[Spellyans] jangye-ryn

Craig Weatherhill weatherhill at freenet.co.uk
Wed Aug 6 08:12:14 IST 2008


Some are called "hulls".

Craig


Eddie Climo wrote:
> On 5 Aug 2008, at 17:14, Penny Squire wrote:
>
>   
>> . . . Both Jynnji-ryn and Yeynji-ryn are unlikely as both engine  
>> houses and ice-houses hadn't been around very long before Cornish  
>> died out as a community language.
>>     
>
> That appears not to be the case.
>
> Indeede, 'yeynji' means a 'cold house' rather than necessarily an  
> 'ice house'. 'Yeyn' means cool, cold or chill, and underground cold  
> houses have been in widespread use for thousands of years (as have  
> ice houses proper).
>
> According to Wikipedia, an ice house has been excavated in northwest  
> Iraq, which dates back to 1700BC, and similar sites have been found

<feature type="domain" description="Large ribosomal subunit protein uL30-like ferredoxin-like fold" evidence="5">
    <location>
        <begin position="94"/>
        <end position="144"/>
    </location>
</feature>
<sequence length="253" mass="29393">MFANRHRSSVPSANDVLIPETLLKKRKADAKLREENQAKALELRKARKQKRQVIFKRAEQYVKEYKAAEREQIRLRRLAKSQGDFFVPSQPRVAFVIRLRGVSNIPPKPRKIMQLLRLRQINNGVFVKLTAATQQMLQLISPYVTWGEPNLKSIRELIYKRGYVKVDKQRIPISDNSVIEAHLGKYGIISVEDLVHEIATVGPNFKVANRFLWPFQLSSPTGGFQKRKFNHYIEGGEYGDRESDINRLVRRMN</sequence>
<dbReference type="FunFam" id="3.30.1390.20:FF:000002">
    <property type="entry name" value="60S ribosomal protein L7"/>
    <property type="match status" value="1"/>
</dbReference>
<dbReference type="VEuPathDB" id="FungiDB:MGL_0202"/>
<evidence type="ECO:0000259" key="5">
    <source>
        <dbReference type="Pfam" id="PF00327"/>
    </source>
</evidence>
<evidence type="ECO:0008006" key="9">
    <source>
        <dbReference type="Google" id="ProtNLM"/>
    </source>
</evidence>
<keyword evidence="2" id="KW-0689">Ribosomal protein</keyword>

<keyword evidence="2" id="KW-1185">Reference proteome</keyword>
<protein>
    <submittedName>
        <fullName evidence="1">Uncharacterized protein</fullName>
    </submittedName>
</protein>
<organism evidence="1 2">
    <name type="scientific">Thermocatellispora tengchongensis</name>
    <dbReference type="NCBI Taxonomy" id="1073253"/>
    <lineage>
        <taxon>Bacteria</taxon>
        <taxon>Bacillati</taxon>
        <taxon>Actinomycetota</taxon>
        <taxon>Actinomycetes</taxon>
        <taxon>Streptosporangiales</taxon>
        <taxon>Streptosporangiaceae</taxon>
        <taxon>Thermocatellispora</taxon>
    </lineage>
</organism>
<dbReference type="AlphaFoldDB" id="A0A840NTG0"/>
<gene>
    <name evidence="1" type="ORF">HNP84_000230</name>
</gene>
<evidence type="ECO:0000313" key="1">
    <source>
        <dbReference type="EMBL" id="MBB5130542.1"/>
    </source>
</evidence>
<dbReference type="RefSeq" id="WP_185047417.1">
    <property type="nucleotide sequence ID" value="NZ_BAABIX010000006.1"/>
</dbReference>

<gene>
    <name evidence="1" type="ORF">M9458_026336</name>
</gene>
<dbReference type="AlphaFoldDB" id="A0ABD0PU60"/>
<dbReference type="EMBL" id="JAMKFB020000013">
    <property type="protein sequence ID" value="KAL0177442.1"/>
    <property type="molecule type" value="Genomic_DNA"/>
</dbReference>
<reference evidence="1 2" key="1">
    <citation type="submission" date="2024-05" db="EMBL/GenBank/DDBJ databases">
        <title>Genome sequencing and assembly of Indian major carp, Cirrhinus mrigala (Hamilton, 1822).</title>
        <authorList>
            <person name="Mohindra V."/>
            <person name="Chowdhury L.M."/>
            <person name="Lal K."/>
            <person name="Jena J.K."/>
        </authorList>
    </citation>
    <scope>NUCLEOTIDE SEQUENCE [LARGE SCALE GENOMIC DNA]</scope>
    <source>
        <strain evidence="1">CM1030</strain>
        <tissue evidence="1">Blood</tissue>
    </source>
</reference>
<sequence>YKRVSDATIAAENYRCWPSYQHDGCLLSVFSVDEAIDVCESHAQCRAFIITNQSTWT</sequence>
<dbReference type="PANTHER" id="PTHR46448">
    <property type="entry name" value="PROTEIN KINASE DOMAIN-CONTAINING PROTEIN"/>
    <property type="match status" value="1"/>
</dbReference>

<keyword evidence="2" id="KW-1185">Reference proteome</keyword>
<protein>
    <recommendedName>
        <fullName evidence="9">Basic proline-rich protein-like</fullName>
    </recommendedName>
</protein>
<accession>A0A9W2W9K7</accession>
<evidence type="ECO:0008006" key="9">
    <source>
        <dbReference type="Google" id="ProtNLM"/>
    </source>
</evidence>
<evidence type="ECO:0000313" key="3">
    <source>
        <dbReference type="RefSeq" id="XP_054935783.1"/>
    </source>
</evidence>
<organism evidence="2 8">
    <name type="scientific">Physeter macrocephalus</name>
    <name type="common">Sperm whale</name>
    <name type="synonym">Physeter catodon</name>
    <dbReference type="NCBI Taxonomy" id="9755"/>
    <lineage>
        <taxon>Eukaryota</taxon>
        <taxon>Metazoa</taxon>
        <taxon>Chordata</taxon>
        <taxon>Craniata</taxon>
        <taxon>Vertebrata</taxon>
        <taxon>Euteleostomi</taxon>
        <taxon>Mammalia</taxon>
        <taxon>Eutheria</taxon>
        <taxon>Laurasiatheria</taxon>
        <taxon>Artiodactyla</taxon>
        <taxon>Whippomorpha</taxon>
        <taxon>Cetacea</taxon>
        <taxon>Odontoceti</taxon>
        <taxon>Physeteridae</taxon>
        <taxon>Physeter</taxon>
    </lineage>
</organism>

> in many ancient cultures, including the Chinese, Greeks, Romans and  
> Persians, and going back into prehistory.
>
> http://en.wikipedia.org/wiki/Icehouse_%28building%29
> http://en.wikipedia.org/wiki/Refrigeration#Historical_applications
>
> While some surviving sites of this kind in Britain are associated  
> with the aristocracy, the technology involved can be quite  
> rudimentary, well within the reach of ordinary country dwellers,  
> requiring nothing more than a covered hole in the ground, lined with  
> insulating material. Snow or ice may be harvested locally and stored  
> in the hole in winter, and this keeps the cold house chilled  
> throughout the year. Alternatively, they have been kept cool with a  
> flow of cool stream or lake water, sometimes aided by an evaporative  
> system to draw out extra heat.
>
> No need for expensive imports of Scandinavian ice.
>
> Eddie
>
>
> p.s. I saw a TV documentary some years ago, about the excavation of  
> one of these in Cornwall. What's annoying me is that I can't remember  
> either where it was, or even what this structure was called in Cornwall.
>
> Any ideas anyone?
>
>
>
>
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>   





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